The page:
David Ballard, a Milton resident, continues to contest a Vermont Department of Health recommendation that his driver’s license not be reinstated due to a driving offense in November that initially resulted in a 90-day suspension. Ballard has since filed a civil complaint against the Health Department as a result of the decision.

Ballard, who suffers from ALS, a degenerative nerve disease also known as Lou Gehrig’s disease, smokes cannabis twice daily, early in the morning and late in the evening, to relieve symptoms associated with the disease. He contends that his choice to smoke at those times does not impair his driving in any way, but does help to regulate sleep and manage the chronic pain associated with the disease. “I didn’t want to take narcotics,” Ballard said. “I didn’t want to be hooked on them.”

Ballard, a former fitness trainer, was pulled over in November under suspicion of impaired driving and underwent a roadside sobriety test. His blood-alcohol content registered 0.083, just above Vermont’s legal limit of 0.08 percent. As a result, he was charged with driving under the influence and his license was suspended for a 90-day period. Vermont Department of Health also noted that Ballard had a mild cannabis “disorder” and seems uninterested in discontinuing his twice daily use, making him a potential safety hazard on the road.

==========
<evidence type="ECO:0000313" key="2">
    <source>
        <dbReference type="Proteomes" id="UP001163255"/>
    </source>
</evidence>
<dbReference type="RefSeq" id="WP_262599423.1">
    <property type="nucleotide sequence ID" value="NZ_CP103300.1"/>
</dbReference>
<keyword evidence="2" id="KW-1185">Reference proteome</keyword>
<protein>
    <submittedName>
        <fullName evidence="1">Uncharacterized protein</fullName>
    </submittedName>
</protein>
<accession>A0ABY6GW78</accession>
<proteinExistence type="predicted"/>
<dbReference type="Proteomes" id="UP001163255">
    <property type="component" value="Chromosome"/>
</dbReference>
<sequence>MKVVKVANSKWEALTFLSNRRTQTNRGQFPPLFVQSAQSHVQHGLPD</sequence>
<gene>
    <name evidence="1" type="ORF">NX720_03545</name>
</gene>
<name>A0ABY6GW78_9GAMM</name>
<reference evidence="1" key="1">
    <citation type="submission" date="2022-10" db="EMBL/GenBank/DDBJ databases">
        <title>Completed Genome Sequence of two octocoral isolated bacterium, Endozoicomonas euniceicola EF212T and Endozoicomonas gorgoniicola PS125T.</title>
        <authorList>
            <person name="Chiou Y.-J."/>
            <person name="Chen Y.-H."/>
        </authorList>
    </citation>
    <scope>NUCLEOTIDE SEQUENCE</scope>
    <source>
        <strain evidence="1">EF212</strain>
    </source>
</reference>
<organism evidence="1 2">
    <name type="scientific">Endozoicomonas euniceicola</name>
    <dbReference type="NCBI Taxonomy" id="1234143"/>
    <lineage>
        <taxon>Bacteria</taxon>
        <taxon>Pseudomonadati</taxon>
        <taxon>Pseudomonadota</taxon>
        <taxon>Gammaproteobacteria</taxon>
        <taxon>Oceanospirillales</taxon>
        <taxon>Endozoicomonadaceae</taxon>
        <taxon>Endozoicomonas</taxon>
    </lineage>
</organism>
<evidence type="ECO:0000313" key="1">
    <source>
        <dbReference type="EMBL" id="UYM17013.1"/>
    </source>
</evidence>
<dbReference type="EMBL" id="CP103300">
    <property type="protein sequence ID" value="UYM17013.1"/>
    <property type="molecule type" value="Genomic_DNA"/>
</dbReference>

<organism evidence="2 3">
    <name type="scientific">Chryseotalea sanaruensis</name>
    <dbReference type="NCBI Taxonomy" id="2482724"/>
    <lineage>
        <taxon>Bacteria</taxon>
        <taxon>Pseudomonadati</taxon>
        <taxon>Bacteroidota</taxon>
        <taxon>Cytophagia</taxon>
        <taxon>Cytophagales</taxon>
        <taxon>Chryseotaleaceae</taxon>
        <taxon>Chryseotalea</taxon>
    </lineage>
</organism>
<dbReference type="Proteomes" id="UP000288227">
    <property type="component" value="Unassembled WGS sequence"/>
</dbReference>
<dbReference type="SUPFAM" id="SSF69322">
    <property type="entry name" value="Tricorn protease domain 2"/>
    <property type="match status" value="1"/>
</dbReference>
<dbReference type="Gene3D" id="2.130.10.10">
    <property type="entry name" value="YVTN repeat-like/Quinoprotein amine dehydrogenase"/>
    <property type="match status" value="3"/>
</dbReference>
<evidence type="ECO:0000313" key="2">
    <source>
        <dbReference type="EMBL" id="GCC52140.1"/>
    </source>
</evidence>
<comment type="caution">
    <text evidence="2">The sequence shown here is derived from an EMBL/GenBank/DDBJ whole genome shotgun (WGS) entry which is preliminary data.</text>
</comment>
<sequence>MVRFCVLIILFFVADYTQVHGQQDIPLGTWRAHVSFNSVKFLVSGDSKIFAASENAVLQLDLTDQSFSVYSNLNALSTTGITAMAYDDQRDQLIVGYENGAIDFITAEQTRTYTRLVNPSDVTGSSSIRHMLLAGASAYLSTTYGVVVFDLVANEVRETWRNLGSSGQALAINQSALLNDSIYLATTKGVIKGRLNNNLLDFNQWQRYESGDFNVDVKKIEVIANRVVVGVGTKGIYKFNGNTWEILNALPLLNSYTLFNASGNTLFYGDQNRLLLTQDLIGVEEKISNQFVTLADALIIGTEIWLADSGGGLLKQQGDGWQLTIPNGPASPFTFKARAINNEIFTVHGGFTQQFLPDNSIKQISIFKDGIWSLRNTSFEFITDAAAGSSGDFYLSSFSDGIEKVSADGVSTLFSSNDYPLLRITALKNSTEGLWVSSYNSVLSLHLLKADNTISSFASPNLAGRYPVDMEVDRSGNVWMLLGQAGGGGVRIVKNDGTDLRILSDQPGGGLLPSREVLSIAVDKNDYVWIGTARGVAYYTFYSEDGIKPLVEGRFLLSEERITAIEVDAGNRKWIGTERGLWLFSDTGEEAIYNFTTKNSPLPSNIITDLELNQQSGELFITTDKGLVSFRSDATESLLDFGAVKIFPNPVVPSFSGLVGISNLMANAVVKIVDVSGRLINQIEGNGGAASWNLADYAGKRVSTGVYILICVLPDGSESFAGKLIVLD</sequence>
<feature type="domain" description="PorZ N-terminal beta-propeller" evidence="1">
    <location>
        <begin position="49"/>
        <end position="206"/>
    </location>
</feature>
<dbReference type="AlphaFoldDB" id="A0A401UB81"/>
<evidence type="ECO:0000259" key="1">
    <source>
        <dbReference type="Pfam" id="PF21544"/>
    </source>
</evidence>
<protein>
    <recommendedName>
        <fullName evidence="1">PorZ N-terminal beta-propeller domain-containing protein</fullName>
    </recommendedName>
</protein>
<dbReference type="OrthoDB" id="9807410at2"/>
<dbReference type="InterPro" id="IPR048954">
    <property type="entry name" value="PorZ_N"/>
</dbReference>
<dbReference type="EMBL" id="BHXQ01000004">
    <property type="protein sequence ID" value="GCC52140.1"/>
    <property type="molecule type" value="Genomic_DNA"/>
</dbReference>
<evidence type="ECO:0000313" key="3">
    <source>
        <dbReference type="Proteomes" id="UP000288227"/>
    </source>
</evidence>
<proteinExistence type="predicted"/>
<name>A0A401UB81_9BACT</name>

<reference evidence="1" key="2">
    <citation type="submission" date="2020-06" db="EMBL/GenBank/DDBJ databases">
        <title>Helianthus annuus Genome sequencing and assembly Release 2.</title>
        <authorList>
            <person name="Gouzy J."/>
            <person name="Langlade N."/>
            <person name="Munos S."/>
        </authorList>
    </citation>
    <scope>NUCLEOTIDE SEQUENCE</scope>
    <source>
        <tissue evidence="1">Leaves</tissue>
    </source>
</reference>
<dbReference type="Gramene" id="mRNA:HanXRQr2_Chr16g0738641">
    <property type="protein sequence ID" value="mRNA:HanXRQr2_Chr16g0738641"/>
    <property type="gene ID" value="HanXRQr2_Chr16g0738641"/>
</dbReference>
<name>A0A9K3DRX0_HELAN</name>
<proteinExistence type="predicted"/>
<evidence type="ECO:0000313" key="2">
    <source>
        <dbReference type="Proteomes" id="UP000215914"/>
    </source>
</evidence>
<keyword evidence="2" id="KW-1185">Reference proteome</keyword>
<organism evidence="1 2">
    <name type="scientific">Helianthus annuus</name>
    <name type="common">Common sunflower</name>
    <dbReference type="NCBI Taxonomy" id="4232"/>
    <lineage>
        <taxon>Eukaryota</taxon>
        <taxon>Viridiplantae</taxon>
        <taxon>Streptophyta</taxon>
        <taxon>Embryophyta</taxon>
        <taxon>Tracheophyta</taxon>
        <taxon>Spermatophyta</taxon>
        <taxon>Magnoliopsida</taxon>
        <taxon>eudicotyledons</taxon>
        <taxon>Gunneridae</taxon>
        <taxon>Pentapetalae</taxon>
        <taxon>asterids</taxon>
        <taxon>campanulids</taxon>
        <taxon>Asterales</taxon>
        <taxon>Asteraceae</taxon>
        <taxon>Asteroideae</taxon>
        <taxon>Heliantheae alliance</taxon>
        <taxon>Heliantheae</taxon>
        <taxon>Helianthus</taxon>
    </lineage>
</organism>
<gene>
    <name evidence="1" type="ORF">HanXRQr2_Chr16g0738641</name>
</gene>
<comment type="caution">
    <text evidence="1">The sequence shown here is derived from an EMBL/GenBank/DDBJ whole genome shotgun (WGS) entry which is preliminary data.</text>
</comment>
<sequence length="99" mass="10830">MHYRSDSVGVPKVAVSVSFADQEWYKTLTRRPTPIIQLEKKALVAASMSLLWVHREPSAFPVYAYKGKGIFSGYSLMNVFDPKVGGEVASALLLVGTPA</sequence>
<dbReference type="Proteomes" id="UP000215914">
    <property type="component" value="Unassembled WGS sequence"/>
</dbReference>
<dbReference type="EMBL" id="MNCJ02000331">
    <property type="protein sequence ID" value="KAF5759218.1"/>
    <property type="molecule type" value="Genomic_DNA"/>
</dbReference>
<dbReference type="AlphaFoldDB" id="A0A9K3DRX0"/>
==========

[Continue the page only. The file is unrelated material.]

Ballard subsequently completed a required number of alcohol awareness classes, as well as compulsory therapy sessions at the Howard Center. His therapist, Barbara J. Mayhew-Belatski, concluded that Ballard was low risk in terms of future alcohol impairment. But when asked about that in relation to cannabis, Mayhew-Belatski said that she was not able to draw that same conclusion.

Based on Mayhew-Belatski’s report, the Department of Motor Vehicles opted not to reinstate Ballard’s license. On September 5th, Cynthia Seivwright, director of the alcohol and drug abuse programs at the Department of Health, upheld Mayhew-Belatski and the Howard Center’s opinion of Ballard’s cannabis “disorder,” citing the need for more information.

When Judge Robert Mello asked Ballard during his trial in Chittenden Superior Court if the Howard Center hinted at any additional or subsequent treatment, Ballard simply said, “They did not.” Mello noted that legal precedents for marijuana are ambiguous, especially in terms of road-safe levels of THC, the primary psychoactive component found in the cannabis.

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